Meanwhile, in Maine, voters overwhelmingly chose to expand Medicaid in the last election, but their gassy hate toad of a governor, Paul LePage, just outright (and illegally) refused to follow through. He’s term-limited and leaving office, so both the race to replace him, which is neck-and-neck, as well as to flip the State Senate, which is entirely up in the air, are absolutely crucial. You can donate to that effort right HERE.

And in several red states, voters will be deciding via ballot initiative to expand Medicaid. Despite ginned up fears about socialism and consistent support for Republicans, it looks like it will pass in UtahMontana, and Idaho, and be permanently enshrined in Nebraska.

There are a whole lot of other ballot measures, as well, including ones focused on legalizing marijuana, fixing gross gerrymandering, and raising the minimum wage. You can follow them via Daily Kos’s handy guide.

Flipping Legislatures and Fixing Education

Democrats have finally started to pay attention to state legislature races, awakened to their importance by the sheer number of Republican majorities that have installed heinous gerrymanders, limited voting rights, deserted working people, and let schools crumble. In a lot of the hottest state races that we’ve explored, teachers are running as Democrats to help restore funding and sanity to public schools that have been gouged by tax cuts and for-profit charter schools.

But winning majorities in most states won’t happen in one election, especially because Republicans are still spending more in state legislature races than Democrats. That said, we’re watching races that could either flip chambers or at least break super-majorities in a number of states. Here are the specific candidates for whom we’ve raised money and endorsed and are still in competitive elections (in New York, the primary was in many cases the real election):

Kentucky: Jeanie Smith (KY-SD-32), Tina Bojanowski (KY-HD-32)

Colorado: Faith Winter (CO-SD-24), Tammy Story (CO-SD-16)

Ohio: Erica Crawley (OH-HD-26), Lauren Friedman (OH-SD-29), Taylor Sappington (OH-HD-94), Lorraine Wilburn (OH-HD-48), Rachel Crooks (OH-HD-88)

Iowa: Jackie Smith (IA-SD-07), Lindsay James (IA-HD-99)

Oklahoma: Jacob Rosecrants (OK-HD-46), Angela Graham (OK-HD-66), Cyndi Ralston (OK-HD-12), Josh Martin (OK-HD-70)

New York: Anna Kaplan (NY-SD-4), Jessica Ramos (NY-SD-13), John Mannion (NY-SD-50), Monica Martinez (NY-SD-3), Rachel May (NY-SD-53), Robert Jackson (NY-SD-31)

Texas: Beverly Powell (TX-SD-10), Nathan Johnson (TX-SD-16)

Wisconsin: Kriss Marion (WI-SD-17), Julie Henszey (WI-SD-05), Lee Snodgrass (WI-SD-19)

Maine: All Democratic State Senate candidates fundraise online together.

Swing Congressional Candidates

Through a variety of ActBlue pages and initiatives, Progressives Everywhere raised tens of thousands of dollars for candidates in toss-up Congressional races. Here’s the list of candidates, along with Andrew Janz (CA-22).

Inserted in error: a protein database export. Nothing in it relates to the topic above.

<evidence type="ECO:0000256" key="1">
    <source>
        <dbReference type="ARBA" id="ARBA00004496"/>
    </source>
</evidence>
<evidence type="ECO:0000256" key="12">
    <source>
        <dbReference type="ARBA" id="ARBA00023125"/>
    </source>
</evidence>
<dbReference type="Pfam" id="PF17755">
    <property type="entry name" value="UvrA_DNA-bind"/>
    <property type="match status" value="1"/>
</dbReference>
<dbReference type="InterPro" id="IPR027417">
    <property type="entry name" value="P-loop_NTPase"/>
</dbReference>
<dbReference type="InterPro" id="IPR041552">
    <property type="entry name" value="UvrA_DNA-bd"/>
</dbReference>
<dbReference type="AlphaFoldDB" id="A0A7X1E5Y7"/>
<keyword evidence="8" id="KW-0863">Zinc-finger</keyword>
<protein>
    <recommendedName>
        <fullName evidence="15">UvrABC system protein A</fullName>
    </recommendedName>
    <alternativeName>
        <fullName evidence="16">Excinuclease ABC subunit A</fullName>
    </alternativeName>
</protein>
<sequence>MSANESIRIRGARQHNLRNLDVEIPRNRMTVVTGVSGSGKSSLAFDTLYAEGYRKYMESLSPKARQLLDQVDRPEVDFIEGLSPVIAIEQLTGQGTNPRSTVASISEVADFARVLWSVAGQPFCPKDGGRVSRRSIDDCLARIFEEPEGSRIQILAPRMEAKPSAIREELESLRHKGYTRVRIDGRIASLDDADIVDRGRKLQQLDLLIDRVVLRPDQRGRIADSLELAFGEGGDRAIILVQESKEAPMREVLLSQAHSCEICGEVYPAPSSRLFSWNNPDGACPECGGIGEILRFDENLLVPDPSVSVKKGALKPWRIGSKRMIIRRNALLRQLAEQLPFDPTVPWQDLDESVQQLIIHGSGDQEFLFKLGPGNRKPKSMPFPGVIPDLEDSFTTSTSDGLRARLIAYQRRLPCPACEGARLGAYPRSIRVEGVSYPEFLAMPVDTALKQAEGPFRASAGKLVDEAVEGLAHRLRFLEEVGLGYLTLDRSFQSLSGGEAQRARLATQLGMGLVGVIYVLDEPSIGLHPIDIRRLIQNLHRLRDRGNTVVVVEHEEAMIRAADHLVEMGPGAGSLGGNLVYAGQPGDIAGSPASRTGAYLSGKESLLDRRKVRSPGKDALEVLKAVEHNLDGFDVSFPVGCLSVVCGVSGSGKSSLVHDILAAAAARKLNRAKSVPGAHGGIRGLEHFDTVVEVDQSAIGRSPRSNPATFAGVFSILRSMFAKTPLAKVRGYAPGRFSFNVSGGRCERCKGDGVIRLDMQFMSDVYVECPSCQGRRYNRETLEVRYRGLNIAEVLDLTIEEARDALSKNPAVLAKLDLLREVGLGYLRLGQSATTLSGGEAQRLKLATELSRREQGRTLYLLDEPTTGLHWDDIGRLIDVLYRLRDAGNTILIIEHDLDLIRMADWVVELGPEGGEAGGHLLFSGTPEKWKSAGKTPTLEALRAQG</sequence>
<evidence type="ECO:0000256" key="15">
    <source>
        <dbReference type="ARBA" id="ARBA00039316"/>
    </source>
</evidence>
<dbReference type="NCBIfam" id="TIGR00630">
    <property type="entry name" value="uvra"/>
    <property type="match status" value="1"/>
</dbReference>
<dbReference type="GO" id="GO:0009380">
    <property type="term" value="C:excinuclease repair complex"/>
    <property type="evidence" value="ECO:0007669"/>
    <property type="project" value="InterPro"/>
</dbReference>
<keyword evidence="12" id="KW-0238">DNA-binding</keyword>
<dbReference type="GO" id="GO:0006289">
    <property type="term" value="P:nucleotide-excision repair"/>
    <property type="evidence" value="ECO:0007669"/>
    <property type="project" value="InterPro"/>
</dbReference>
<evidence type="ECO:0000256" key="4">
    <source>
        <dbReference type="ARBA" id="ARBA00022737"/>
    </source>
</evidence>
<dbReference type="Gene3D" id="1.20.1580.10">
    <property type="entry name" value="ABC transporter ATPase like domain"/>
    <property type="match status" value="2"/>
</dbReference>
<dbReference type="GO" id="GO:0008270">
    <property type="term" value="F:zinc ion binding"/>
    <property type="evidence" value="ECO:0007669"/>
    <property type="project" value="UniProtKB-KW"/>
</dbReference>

Abby Finkenauer* (IA-01)
DD Adams* (NC-05)
Lauren Underwood* (IL-14)
Mikie Sherrill* (NJ-11)
Clarke Tucker* (AR-02)
Kathleen Williams (MT-AL)
Cindy Axne* (IA-03)
Hiral Tipirneni* (AZ-08)
Rick Neal* (OH-15)
Karen McCormack* (CO-04)
Amy McGrath (KY-06)
Abigail Spanberger (VA-07)
Andy Kim (NJ-03)
Antonio Delgado (NY-19)
Anthony Brindisi (NY-22)
Angie Craig (MN-02)
Gil Cisneros (CA-39)
Katie Hill (CA-25)
Katie Porter (CA-45)
Tom Malinowski (NJ-07)
Lizzie Fletcher (TX07)
Sharice Davids (KS-03)
Sean Casten (IL-06)
Harley Rouda (CA-48)
Jason Crow (CO-06)
Jared Golden (ME-02)
Dean Phillips (MN-03)

Candidates who support Medicare for All

Here’s a list of candidates for Congress in 2018 that support Medicare for All. You can donate to all of them by CLICKING HERE.

Ammar Campa-Najjar (CA-50)

Liz Watson (IA-9)

Andy Levin (MI-9)

Rob Davidson (MI-2)

Ilhan Omar (MN-5)

Randy Wadkins (MS-1)

Kara Eastman (NE-1)

Deb Haaland (NM-1)

Perry Gershon (NY-1)

Liuba Grechen Shirley (NY-2)

Alexandria Ocasio-Cortez (NY-14)

Dana Balter (NY-24)

Nate McMurray (NY-27)

Phillip Price (NC-11)

Scott Wallace (PA-1)

Madeleine Dean (PA-4)

Mary Gay Scanlon (PA-5)

Susan Wild (PA-7)

Jess King (PA-11)

Marc Friedenberg (PA-12)

Joe Cunningham (SC-1)

Beto O’Rourke (TX-Sen)

Veronica Escobar (TX-16)

Gina Ortiz-Jones (TX-23)

Eric Holguin (TX-27)

 

Even as the GOP attacks healthcare, red state activists are working to expand it

Medicaid_Mobile_Lookout

Donald Trump’s tweets make clear that he is a terrible egomaniac and likely a criminal. But his administration’s legal maneuvers are what really mark his presidency as an assault on the well-being of average Americans. On Thursday evening, the White House announced that it joined a GOP lawsuit that seeks to fully dismantle the Affordable Care Act.  While the Trump administration is only seeking to have some of the Affordable Care Act thrown out, it is targeting the most popular provision: barring insurance companies from discriminating against people with pre-existing medical conditions.